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European Union: Member States Disagree over Proposed Cybersecurity Directive

(June 12, 2015) A proposal by the European Commission, adopted in 2013, for a Directive on Network and Information Security (NIS) has recently failed to be endorsed by the Council of the European Union, due to disagreements among the Member States. (European Commission, Proposal for a Directive of the European Parliament and of the Council Concerning Measures to Ensure a High Common Level of Network and Information Security Across the Union, COM(2013) 48 final (Feb. 7, 2013), EUROPA; Member States See Digital Security as a National Issue, EURACTIV (May 29, 2015).)

Reporting Requirement Controversial

The contentious issues among EU Members include a requirement that a broader group of entities be required to report cybersecurity attacks than under current rules. (Proposal, art. 14, ¶¶ 1 & 2.) Under existing EU rules, only telecom companies and data controllers have to adopt security measures, and only telecom companies are required to report significant security incidents. Moreover, only telecom companies and data controllers are obliged to put in place security measures. (Press Release, European Commission, Proposed Directive on Network and Information Security – Frequently Asked Questions (Feb. 7, 2013), EUROPA.)

The proposal extends the obligation to report important cyber security events that pose a threat to core functions to the following market operators:

• key Internet companies, such as large cloud providers, social networks, and search engines;

• the banking, stock exchange, and energy sectors;

• operators of air, railway, and maritime transport means;

• the health sector; and

• the public administration. (Proposal, art. 3, ¶ 8.)

Small- and medium-size enterprises are excluded from this requirement. (Id. art. 14, ¶ 8.)

Several Member States, including Ireland, Sweden, and the United Kingdom, opposed the cyber attack reporting requirement for large non-European companies, while France, Germany, and Spain opposed the mandatory measure in its entirety. (Member States See Digital Security as a National Issue, supra.)

Disclosure of a data breach to the public is not obligatory under the proposal; nevertheless, designated national competent authorities on information security issues may decide to inform the public of any breach. (Id).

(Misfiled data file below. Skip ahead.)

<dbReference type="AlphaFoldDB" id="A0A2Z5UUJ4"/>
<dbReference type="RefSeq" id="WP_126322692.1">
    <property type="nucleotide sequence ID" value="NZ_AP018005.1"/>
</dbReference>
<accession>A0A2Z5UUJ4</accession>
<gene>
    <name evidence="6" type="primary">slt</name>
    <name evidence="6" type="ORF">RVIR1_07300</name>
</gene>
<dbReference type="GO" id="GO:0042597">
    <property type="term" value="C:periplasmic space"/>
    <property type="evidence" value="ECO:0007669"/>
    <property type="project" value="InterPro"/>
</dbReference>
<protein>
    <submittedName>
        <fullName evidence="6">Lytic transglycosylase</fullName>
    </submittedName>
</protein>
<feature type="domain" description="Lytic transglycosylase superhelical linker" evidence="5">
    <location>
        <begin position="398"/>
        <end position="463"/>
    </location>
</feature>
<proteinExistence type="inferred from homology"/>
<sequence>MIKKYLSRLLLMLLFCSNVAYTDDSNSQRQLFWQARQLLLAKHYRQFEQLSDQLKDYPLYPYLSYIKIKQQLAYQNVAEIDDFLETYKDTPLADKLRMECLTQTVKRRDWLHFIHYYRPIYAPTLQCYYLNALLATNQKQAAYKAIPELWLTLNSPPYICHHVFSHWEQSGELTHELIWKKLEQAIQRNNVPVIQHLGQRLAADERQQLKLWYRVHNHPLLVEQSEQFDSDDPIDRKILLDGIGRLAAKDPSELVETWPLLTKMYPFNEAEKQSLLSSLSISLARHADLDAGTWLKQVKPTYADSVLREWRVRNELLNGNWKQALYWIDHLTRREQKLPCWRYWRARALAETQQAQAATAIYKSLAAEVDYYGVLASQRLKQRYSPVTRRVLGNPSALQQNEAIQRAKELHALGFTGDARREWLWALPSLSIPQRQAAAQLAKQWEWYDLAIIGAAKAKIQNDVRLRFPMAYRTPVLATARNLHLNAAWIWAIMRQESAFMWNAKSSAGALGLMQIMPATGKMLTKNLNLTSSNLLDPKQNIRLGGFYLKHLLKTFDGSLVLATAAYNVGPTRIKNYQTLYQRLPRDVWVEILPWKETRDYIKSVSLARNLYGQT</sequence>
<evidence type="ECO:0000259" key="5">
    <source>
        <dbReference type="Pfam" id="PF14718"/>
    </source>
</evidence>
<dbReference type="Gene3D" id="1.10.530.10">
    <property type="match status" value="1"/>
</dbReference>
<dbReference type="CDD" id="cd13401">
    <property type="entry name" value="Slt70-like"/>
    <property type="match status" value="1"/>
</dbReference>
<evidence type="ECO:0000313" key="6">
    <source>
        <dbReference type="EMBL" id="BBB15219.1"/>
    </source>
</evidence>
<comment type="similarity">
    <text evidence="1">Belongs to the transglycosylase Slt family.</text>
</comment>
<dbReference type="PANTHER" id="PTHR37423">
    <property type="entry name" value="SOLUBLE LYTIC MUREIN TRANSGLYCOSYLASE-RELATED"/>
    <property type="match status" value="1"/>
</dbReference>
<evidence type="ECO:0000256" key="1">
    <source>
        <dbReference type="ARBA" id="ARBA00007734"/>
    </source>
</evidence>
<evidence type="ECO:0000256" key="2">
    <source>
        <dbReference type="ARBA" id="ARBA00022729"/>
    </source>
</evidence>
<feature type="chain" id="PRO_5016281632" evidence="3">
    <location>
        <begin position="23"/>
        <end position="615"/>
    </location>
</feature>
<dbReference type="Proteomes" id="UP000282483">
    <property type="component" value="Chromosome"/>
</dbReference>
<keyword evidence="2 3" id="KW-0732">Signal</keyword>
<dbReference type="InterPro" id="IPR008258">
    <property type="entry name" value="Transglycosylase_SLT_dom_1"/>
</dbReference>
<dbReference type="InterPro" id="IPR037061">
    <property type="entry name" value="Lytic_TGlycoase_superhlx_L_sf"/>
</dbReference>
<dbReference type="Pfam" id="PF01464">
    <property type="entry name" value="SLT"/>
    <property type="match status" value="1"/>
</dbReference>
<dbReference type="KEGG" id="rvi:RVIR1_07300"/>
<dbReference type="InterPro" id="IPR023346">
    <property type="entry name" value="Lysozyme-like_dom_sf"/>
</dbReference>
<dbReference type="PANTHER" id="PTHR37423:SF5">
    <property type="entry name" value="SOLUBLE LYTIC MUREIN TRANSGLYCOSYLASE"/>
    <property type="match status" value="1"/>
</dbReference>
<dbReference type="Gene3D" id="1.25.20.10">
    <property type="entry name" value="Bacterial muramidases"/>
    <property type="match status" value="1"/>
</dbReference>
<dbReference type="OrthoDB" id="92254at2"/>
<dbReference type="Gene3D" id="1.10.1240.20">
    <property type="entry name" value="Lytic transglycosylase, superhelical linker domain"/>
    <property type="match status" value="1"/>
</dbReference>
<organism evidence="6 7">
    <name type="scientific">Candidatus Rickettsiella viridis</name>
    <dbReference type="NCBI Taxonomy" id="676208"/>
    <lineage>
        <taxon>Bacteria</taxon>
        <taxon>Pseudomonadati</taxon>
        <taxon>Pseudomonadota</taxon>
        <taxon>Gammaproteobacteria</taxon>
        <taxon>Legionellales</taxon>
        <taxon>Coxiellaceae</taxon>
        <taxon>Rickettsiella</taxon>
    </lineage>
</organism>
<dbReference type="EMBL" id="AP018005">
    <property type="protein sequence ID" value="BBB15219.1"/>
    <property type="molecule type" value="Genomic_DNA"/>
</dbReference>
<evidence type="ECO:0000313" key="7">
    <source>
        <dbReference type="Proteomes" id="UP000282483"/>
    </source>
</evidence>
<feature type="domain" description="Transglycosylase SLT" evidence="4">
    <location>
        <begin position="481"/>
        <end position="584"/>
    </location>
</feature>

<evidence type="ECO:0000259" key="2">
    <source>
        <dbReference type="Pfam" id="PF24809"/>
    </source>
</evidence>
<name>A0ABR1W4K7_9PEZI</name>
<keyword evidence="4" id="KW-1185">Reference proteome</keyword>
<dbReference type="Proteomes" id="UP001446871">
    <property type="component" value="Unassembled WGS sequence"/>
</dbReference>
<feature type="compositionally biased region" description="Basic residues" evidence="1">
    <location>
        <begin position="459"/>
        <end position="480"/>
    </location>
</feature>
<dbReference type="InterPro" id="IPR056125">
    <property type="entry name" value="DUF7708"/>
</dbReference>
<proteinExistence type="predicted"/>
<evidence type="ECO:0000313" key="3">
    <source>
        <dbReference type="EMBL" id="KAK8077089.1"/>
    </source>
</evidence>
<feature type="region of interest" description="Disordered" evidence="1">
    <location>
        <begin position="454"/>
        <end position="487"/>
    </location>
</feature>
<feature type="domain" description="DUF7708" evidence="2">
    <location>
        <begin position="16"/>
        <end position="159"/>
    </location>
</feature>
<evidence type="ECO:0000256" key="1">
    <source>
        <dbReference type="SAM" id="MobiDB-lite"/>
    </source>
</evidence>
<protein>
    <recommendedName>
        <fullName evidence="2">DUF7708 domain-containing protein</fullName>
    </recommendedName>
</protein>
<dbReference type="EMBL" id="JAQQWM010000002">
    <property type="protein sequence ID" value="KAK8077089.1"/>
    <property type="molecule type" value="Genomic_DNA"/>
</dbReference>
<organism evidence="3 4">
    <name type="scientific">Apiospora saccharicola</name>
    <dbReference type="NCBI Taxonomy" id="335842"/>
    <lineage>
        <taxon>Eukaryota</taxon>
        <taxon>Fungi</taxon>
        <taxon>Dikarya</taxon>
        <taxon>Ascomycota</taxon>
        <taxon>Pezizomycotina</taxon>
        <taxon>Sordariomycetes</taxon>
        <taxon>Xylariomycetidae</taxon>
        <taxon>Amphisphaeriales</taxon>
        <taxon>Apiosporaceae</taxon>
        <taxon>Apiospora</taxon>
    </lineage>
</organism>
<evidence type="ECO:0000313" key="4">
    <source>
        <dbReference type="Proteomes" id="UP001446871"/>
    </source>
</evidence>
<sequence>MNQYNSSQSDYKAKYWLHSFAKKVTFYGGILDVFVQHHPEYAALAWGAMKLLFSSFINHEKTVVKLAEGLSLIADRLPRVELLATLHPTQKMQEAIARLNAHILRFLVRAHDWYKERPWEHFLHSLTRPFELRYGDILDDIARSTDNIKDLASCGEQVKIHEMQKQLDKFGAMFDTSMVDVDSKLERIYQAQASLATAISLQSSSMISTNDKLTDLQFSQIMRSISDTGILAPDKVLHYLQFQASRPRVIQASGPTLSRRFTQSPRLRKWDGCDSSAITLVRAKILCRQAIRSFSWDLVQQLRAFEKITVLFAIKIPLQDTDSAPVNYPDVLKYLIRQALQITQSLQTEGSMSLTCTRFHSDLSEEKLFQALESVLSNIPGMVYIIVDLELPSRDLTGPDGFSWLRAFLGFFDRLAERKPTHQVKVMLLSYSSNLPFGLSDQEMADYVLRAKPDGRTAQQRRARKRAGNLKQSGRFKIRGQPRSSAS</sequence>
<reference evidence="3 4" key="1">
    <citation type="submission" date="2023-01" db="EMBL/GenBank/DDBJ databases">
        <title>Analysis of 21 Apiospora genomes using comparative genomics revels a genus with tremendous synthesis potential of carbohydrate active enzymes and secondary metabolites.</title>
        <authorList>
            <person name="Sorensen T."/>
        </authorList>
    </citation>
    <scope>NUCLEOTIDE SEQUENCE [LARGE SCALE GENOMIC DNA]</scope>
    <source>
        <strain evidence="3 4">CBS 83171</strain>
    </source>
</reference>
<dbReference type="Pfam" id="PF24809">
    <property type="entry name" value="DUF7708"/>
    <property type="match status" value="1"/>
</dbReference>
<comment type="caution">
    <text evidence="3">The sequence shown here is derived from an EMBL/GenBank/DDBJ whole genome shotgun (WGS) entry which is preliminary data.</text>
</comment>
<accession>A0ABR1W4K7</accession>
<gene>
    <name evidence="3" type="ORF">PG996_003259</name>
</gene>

Other Features of the Proposal

In addition, EU Members would be required under the proposal to establish a Computer Emergency Response Team (CERT) to be responsible for handling incidents and risks. (Proposal, art. 7.) The national competent authorities and the Commission would create a permanent cooperative network to exchange information about risks and incidents and would be supported by ENISA. (Id.) ENISA was established in 2004 to ensure the security of network and information in the EU and published a report on cyber security incidents in 2011, covering 51 incidents. (ENISA, Cyber Incident Reporting in the EU: An Overview of Security Articles in EU Legislation (Aug. 2012), at 2 [click on “Full Report” pdf to view].)

The proposal also envisions the creation of an EU NIS cooperation plan, to be adopted one year after the Directive is passed. (Proposal, art. 12.)

Legislative Process

Adoption of the directive would need to follow the EU’s ordinary legislative procedure. The position of the European Parliament on the proposal passed at a first reading on March 13, 2014, and the Council of the EU then went through its first reading of the document. (Improving Cyber Security Across the EU, Council of the European Union website (last visited June 9, 2015).) According to the ordinary procedure, the Council, at this stage, will send the proposal back with its comments on it to the Parliament for a second reading. (Ordinary Legislative Procedure, European Parliament website (last visited June 9, 2015).)